Wind and solar power have become the cheapest, fastest-growing energy sources on the planet. Technology improvement is only one part of that story; public policies around the world have also played crucial roles in boosting renewable energy. For the first time, Aklin and Urpelainen articulate a powerful theory that explains how political coalitions arose to back renewables and why only in some countries, such as Germany, did those coalitions gain the upper hand over fossil fuel interests to lock in favorable renewable energy policies. The authors warn, however, that the next chapter of renewable energy's political evolution could be fraught, and that policymakers must balance the goals of a clean energy transition with the demands of newly powerful industries. Renewables: The Politics of a Global Energy Transition is a must read for anyone interested in the history of a wildly successful political movement and the lessons that countries can apply to navigate messy politics and achieve a clean future.

Varun Sivaram , Philip D. Reed Fellow for Science and Technology, Council on Foreign Relations; author of Taming the Sun: Innovations to Harness Solar Energy and Power the Planet

This book adds an important set of insights to our understanding of the tremendous energy transition we are now witnessing. It helps illuminate something fundamental; namely, that the political and policy contours of the transition are at least as important as the technical ones.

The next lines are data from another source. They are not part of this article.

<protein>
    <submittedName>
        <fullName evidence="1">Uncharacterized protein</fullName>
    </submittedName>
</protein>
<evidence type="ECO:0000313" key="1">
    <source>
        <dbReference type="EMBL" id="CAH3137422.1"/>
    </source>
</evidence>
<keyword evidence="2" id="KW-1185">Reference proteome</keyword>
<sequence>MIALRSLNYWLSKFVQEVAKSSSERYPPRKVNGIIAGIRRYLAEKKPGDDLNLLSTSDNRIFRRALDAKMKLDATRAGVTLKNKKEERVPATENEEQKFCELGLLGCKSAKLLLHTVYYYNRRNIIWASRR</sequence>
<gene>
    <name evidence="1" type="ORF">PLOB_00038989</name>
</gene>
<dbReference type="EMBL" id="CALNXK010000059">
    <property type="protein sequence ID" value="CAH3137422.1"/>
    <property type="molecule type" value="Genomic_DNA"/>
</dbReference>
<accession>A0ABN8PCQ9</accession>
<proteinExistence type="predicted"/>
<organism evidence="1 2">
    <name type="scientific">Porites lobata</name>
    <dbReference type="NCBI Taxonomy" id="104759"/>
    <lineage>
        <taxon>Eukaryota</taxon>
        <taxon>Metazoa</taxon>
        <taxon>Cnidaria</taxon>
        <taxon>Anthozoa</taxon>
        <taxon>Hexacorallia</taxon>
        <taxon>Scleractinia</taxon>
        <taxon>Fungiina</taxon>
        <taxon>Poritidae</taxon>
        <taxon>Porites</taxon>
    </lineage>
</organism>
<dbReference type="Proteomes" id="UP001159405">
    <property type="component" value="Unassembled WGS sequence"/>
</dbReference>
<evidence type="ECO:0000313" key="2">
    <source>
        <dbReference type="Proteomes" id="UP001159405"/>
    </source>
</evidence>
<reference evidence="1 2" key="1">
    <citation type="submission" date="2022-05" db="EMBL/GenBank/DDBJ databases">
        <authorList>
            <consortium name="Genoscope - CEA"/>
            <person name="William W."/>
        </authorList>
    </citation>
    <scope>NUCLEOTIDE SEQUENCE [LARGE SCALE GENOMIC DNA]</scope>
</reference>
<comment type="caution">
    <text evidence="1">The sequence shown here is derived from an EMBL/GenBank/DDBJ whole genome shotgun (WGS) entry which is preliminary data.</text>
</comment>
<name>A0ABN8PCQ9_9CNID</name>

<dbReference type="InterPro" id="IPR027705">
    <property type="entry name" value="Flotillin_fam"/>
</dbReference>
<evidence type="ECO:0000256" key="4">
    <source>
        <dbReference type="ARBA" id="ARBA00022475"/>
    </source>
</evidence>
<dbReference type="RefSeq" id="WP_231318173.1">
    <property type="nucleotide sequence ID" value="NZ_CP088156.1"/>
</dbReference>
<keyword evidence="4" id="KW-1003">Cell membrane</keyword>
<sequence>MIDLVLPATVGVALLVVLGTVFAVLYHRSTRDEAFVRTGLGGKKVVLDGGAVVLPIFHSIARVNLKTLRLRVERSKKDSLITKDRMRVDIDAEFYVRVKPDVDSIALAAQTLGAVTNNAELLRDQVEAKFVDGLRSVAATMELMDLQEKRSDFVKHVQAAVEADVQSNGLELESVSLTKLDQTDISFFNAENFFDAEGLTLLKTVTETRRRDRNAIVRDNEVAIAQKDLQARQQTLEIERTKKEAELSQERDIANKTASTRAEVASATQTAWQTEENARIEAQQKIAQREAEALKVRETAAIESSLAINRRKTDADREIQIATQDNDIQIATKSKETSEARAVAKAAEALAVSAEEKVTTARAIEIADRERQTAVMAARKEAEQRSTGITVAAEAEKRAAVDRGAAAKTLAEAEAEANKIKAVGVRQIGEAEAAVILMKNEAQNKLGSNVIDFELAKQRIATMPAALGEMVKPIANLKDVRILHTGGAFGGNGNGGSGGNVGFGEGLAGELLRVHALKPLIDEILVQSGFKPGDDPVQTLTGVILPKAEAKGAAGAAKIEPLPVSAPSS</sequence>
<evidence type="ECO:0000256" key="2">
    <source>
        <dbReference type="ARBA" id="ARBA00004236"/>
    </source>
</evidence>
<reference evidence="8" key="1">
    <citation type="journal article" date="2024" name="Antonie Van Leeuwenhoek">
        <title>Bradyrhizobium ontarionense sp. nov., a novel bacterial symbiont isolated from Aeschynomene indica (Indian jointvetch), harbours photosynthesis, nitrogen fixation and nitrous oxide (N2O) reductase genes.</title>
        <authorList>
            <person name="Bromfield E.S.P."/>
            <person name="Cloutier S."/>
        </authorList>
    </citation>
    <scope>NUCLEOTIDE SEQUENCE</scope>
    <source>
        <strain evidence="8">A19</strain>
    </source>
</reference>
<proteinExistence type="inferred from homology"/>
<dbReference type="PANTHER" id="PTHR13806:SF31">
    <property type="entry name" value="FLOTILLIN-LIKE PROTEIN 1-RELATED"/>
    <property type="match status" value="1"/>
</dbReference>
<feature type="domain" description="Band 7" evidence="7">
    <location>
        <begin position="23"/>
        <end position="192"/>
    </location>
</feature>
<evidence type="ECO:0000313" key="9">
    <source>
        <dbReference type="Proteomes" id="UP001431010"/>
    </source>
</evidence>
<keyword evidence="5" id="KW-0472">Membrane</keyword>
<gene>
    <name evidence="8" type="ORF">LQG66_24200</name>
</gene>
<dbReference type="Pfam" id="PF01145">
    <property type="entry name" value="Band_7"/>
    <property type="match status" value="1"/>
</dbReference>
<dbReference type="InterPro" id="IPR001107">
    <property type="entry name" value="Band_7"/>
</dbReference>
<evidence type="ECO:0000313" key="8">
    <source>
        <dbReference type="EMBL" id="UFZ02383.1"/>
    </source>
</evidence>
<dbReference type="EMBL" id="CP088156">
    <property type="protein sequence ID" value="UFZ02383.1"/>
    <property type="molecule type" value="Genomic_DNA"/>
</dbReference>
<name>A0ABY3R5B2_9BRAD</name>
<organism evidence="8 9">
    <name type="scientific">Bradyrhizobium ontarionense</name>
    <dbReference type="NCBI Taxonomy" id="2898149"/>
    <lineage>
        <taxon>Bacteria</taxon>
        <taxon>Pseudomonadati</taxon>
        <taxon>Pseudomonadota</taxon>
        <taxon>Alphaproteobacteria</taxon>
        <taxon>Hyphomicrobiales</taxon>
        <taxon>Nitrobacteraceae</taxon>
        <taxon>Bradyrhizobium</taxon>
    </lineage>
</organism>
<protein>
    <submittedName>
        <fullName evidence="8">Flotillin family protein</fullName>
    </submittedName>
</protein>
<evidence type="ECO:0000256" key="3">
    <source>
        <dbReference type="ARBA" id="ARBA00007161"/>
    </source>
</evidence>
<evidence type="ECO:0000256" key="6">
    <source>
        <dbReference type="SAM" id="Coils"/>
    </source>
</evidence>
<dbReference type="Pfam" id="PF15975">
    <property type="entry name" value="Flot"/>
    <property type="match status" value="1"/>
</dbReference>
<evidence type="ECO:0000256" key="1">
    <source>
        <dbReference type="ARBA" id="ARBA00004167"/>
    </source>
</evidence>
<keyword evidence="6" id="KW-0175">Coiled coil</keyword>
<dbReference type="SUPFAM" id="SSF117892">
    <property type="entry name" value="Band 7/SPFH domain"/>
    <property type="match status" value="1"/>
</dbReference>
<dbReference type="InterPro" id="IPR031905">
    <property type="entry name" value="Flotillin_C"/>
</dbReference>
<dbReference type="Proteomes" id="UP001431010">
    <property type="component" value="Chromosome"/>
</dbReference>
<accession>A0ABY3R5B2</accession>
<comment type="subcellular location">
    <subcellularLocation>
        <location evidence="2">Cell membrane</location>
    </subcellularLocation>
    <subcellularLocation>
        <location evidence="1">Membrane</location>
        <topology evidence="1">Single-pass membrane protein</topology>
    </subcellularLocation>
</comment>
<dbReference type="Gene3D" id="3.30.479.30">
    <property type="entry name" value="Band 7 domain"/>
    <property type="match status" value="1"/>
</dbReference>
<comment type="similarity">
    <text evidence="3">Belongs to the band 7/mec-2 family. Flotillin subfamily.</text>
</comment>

Morgan D. Bazilian , Research Professor of Public Policy, Colorado School of Mines; coauthor of Analytical Methods for Energy Diversity and Security

Endorsement

This book adds an important set of insights to our understanding of the tremendous energy transition we are now witnessing. It helps illuminate something fundamental; namely, that the political and policy contours of the transition are at least as important as the technical ones.

Morgan D. Bazilian, Research Professor of Public Policy, Colorado School of Mines; coauthor of Analytical Methods for Energy Diversity and Security

Morgan D. Bazilian

This book adds an important set of insights to our understanding of the tremendous energy transition we are now witnessing. It helps illuminate something fundamental; namely, that the political and policy contours of the transition are at least as important as the technical ones.